These ideas tie powerfully with the next documentary I saw, Don’t Think I’ve Forgotten: Cambodia’s Lost Rock and Roll. Directed by John Pirozzi, the film examines the electric musical scene of Cambodia in the 50s, 60s and 70s and its tragic fall in face of genocide and war. Beginning in the latter part of the 1950s, the music scene came alive in the newly independent nation that sought to inspire and serve its unique artistic culture. The music industry thrived, and inspired itself from traditional musical traditions but also from records they would receive from all around the world.
One of the early heroes of the musical scene, was the flexible Sinn Sisamouth, who seamlessly bounced from one style to the next. He was the first big star of the new brand of Cambodian music, and would be endlessly influential over the next twenty years. Not only would be produce incredibly popular music, but with equal measure he fostered emerging talents as well. The film quite deftly portrays the changing nature of Cambodian society along with the evolution of the musical society — no small feat, as it was thought that much of the music and any footage was lost forever. The film bounces with a strong editing style that mirrors the musicality of its subject. The breaks to explain historical context, in particular the encroaching Vietnam conflict as it leads to the tragic genocide that would befall the country are explored with the same depth and passion as any of the musical research.
The film stands on a very strong subject matter, and the music is central to the whole experience. The filmmakers live up to the promise of showing how integral music is to Cambodian culture, and why the flippant understanding of “pop music” undermines the incredible artistry and influence that artists have. This is integral as the film enters the Khmer Rouge era for the country. The radical Khmer Rouge instigated a mass genocide in the country, with most of the victims being the artists, intellectuals and city dwellers. The few musicians that were able to survive did so by denying totally their life, their identity, their music… in a film that relies so heavily on “talking heads” it becomes so abruptly clear why so many of those who were present during those eras are absent. While the film can hardly mirror the void felt by the people of Cambodian over lost family members, friends and colleagues there is nonetheless a tangible loss hanging over much of the film.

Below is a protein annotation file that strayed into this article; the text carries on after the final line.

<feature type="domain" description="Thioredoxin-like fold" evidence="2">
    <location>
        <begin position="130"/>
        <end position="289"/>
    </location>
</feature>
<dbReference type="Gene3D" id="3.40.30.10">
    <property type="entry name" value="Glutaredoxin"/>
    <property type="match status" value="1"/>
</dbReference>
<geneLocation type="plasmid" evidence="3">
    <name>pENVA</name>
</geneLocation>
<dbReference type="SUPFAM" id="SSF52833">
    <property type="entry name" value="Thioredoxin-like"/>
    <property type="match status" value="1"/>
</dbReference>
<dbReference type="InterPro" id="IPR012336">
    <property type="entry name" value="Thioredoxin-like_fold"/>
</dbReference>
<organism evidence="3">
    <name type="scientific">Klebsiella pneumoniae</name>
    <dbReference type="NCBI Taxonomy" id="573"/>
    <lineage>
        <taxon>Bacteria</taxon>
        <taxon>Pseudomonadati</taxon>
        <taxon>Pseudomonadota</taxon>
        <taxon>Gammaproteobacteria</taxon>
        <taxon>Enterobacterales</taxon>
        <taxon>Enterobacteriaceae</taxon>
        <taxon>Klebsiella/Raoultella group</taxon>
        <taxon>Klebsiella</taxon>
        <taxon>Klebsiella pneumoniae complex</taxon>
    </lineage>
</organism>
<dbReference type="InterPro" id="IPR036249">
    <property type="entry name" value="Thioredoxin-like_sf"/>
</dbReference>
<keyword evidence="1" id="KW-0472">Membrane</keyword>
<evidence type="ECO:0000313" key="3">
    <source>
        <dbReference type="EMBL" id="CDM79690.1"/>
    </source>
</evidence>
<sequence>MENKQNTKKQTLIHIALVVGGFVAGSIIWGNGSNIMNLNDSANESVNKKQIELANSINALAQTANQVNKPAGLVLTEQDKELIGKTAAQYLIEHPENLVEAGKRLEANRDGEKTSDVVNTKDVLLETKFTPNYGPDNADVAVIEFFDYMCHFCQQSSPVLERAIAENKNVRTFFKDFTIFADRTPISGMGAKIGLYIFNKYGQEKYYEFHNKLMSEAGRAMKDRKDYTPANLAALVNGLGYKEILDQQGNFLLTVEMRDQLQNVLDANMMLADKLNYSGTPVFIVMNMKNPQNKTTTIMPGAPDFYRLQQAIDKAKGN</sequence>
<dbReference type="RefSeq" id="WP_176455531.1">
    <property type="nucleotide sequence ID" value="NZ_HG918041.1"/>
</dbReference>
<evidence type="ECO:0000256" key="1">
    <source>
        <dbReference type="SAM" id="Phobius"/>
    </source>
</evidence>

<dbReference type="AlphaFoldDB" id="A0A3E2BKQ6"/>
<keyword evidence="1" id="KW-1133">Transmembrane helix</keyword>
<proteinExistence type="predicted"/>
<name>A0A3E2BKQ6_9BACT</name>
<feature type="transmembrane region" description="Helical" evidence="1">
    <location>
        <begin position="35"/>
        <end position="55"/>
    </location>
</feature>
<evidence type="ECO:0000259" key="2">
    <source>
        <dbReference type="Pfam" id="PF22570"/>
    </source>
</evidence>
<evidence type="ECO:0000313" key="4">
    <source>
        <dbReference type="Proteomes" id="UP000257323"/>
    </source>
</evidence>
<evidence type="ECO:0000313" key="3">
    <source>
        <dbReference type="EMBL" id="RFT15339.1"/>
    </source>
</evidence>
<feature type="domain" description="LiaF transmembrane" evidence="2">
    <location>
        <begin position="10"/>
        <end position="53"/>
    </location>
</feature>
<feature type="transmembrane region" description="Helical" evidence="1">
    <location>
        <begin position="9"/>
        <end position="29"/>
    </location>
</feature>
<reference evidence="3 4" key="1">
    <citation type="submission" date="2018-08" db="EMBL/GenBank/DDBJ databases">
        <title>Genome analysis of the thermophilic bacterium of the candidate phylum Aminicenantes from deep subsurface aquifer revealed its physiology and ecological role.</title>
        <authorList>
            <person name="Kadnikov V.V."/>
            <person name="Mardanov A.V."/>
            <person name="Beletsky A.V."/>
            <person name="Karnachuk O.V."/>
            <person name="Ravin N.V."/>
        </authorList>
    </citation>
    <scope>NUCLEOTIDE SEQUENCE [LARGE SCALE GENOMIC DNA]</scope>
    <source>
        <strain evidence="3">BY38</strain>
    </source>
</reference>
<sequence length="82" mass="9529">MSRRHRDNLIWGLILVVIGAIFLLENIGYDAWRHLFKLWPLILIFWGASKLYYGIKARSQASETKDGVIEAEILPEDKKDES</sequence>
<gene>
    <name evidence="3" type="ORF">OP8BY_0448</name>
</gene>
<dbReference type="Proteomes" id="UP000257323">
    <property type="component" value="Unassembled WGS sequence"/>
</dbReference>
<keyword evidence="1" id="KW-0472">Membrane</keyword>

Finally, for this second round-up of festival notes, I saw the documentary Lost Soul: The Doomed Journey of Richard Stanley’s Island of Dr. Moreau. Directed by David Gregory, the film examines the troubled production of the 1996 film The Island of Dr. Moreau. Spanning years before the production, much of the film focuses on the pre-production of Richard Stanley – the film’s director, who was fired after just four days of shooting. While Stanley was already established as a key cult filmmaker with movies like Hardware (1990) and Dust Devil (1992) under his belt, this would be his first and last Hollywood production. Cinema is a rare art-form that’s failures lend themselves so carefully to Shakespearean dramas. This one, akin to Macbeth, seems to tease at betrayal, military coups and even witchcraft.
While obviously apparent that Richard Stanley is an eccentric, the story as told by executives does not quite come together. The supposed lack of leadership, introversion and flightiness are not reflected in the testimonies by the majority of the featured extras, supporting actors and crew. This only becomes more apparent as soon as Stanley is replaced by veteran director John Frankenheimer, who maintains no more control over the production than Stanley did. It is only because of Frankenheimer’s gruff military persona that he appeared to maintain more control but he equally failed to reel in combating egos in order to create a coherent film.
Lost Soul tells a fascinating story, rife with wondrous contradictions and mysteries. It is lucky filmmakers were able to rely so heavily on the fantastic concept art created by Graham Humphreys, which promised an incredible phantasmagoric vision of the H.G. Wells novel. It seems very unlikely that even if all the right stars were to have lined up for Stanley that his films would remotely attain the richness of the illustrations, in particular taking into account the limited possibilities offered by visual effects in the mid-1990s. Only an astronomical financial miracle could have brought the film anywhere close to those drawings. So in some ways, we are left with a false promise of an adaptation of The Island of Dr. Moreau that could never be more than anything else. The documentary is richly compelling and above all else is a caustic portrait of the twists and turns of the studio system: This is not a world for artists, but a private club of egos, suits and financiers. While the documentary is sympathetic to Richard Stanley, it is abundantly clear that he was never going to thrive in Hollywood and that’s not necessarily a bad thing.